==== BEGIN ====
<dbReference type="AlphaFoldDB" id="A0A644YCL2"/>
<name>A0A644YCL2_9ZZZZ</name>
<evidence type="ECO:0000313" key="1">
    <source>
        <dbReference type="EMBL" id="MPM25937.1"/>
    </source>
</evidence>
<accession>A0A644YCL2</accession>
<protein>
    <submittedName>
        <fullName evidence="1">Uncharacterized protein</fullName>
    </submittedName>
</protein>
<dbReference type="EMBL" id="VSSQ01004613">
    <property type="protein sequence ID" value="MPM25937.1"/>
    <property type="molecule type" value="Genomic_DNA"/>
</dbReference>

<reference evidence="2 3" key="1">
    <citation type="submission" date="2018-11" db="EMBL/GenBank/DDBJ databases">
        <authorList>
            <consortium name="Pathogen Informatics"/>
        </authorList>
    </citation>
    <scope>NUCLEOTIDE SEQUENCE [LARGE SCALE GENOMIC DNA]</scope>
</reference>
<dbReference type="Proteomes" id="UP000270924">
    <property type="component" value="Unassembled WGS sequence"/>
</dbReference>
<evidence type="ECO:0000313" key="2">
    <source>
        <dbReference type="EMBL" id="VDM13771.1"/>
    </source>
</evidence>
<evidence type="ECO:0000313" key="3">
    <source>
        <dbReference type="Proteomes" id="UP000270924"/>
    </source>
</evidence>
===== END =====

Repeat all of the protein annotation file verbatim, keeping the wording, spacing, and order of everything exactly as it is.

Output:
<dbReference type="AlphaFoldDB" id="A0A644YCL2"/>
<name>A0A644YCL2_9ZZZZ</name>
<evidence type="ECO:0000313" key="1">
    <source>
        <dbReference type="EMBL" id="MPM25937.1"/>
    </source>
</evidence>
<accession>A0A644YCL2</accession>
<protein>
    <submittedName>
        <fullName evidence="1">Uncharacterized protein</fullName>
    </submittedName>
</protein>
<dbReference type="EMBL" id="VSSQ01004613">
    <property type="protein sequence ID" value="MPM25937.1"/>
    <property type="molecule type" value="Genomic_DNA"/>
</dbReference>

<reference evidence="2 3" key="1">
    <citation type="submission" date="2018-11" db="EMBL/GenBank/DDBJ databases">
        <authorList>
            <consortium name="Pathogen Informatics"/>
        </authorList>
    </citation>
    <scope>NUCLEOTIDE SEQUENCE [LARGE SCALE GENOMIC DNA]</scope>
</reference>
<dbReference type="Proteomes" id="UP000270924">
    <property type="component" value="Unassembled WGS sequence"/>
</dbReference>
<evidence type="ECO:0000313" key="2">
    <source>
        <dbReference type="EMBL" id="VDM13771.1"/>
    </source>
</evidence>
<evidence type="ECO:0000313" key="3">
    <source>
        <dbReference type="Proteomes" id="UP000270924"/>
    </source>
</evidence>